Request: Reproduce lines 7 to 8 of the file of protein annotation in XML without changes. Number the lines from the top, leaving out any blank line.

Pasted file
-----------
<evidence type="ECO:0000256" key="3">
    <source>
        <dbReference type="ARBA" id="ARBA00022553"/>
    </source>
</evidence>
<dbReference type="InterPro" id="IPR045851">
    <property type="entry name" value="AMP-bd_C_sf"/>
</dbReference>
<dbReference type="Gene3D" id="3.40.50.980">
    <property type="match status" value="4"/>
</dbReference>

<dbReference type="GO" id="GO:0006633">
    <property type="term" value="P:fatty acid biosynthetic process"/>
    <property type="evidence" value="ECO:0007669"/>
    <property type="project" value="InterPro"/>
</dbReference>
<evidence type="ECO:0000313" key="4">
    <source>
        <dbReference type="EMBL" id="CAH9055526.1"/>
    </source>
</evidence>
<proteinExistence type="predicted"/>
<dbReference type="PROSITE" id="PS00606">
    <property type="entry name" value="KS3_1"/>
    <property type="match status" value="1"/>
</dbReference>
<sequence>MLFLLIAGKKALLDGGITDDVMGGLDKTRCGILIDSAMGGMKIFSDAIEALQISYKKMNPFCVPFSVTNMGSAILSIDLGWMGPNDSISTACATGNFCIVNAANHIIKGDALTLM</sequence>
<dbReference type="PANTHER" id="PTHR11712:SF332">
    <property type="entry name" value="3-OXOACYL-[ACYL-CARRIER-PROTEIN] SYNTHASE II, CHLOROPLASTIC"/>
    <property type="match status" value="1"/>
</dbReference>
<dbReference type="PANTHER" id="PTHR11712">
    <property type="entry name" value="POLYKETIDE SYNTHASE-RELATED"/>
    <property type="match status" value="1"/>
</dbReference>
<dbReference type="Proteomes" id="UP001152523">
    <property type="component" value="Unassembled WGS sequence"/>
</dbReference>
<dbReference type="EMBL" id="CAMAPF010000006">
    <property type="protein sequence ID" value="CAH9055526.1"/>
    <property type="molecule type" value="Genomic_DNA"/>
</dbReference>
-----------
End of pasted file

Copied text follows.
    <property type="entry name" value="AMP-bd_C_sf"/>
</dbReference>